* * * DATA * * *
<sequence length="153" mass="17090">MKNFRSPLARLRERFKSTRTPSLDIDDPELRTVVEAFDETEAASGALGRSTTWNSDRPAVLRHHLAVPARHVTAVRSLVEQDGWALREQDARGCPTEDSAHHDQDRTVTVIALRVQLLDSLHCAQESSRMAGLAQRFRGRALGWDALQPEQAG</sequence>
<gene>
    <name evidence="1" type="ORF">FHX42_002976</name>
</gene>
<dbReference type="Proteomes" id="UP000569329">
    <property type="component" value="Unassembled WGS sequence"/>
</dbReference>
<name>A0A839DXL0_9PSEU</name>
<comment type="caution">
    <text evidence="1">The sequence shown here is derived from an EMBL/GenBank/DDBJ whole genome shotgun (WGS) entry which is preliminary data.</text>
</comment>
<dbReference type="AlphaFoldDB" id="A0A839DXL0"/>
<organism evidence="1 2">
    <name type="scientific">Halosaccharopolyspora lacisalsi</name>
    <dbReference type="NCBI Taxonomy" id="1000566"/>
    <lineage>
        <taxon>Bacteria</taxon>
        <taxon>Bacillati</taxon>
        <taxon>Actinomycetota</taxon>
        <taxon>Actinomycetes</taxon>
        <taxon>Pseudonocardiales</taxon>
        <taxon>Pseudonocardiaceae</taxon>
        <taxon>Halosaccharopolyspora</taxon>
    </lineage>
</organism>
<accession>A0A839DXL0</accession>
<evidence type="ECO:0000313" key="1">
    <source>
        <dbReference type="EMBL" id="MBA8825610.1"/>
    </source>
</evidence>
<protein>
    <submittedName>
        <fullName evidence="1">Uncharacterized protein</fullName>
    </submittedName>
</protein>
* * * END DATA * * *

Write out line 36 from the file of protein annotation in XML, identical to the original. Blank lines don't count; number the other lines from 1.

</protein>